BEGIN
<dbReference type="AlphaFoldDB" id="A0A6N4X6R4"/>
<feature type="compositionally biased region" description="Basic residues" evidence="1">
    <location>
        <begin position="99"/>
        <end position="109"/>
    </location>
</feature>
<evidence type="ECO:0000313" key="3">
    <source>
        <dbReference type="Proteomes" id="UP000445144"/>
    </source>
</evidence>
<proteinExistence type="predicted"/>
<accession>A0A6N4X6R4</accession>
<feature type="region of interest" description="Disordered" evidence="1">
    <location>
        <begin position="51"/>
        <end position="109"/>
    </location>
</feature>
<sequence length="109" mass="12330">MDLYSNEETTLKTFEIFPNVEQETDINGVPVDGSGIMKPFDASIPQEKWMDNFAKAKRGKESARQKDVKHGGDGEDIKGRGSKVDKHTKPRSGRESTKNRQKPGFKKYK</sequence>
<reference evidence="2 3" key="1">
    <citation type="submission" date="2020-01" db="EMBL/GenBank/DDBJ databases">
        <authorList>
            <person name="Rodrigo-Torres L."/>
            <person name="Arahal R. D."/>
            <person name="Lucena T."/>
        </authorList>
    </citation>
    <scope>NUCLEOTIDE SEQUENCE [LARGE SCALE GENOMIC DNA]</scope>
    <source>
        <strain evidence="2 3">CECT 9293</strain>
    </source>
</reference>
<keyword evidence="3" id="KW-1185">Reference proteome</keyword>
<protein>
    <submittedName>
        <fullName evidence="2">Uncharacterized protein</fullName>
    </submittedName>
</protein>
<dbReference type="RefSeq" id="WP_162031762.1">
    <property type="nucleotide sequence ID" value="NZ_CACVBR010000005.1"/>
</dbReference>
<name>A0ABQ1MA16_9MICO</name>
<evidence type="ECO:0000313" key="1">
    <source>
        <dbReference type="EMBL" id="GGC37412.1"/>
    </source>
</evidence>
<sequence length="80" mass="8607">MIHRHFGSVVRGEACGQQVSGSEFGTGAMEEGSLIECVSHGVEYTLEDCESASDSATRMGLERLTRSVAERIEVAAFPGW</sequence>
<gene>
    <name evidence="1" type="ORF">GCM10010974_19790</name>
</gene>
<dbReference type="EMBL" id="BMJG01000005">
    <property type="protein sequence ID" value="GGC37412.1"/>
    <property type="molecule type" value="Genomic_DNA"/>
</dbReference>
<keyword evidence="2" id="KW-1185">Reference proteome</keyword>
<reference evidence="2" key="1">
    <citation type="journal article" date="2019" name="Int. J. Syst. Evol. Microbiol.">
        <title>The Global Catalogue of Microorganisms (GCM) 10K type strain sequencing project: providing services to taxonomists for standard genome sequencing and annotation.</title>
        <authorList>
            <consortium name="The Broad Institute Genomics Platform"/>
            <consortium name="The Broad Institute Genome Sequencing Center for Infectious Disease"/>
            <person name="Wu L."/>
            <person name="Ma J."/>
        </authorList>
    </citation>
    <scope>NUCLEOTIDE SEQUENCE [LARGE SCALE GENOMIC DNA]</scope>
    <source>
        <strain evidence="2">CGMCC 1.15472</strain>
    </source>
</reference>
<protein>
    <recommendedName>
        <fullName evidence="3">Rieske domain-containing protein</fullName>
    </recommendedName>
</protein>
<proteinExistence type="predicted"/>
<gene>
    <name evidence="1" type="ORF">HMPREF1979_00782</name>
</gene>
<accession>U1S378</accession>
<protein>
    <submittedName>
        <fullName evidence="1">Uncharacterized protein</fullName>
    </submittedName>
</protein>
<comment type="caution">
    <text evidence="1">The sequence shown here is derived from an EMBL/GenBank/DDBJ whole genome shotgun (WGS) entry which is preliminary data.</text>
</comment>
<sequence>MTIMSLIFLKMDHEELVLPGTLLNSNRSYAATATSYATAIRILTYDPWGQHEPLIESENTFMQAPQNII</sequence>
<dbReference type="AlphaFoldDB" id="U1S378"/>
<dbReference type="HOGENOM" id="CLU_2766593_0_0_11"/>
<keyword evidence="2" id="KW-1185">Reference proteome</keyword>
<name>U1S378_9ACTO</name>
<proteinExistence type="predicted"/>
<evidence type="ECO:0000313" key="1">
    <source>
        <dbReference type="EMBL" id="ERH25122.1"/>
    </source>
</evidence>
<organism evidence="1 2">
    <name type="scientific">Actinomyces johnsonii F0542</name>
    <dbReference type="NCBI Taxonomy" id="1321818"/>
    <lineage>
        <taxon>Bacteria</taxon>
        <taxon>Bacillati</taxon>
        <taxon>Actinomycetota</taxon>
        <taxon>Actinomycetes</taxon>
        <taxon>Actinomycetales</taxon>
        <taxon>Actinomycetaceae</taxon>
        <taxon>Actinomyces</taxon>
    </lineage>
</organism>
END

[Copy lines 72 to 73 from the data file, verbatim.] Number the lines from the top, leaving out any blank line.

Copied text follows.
    </source>
</reference>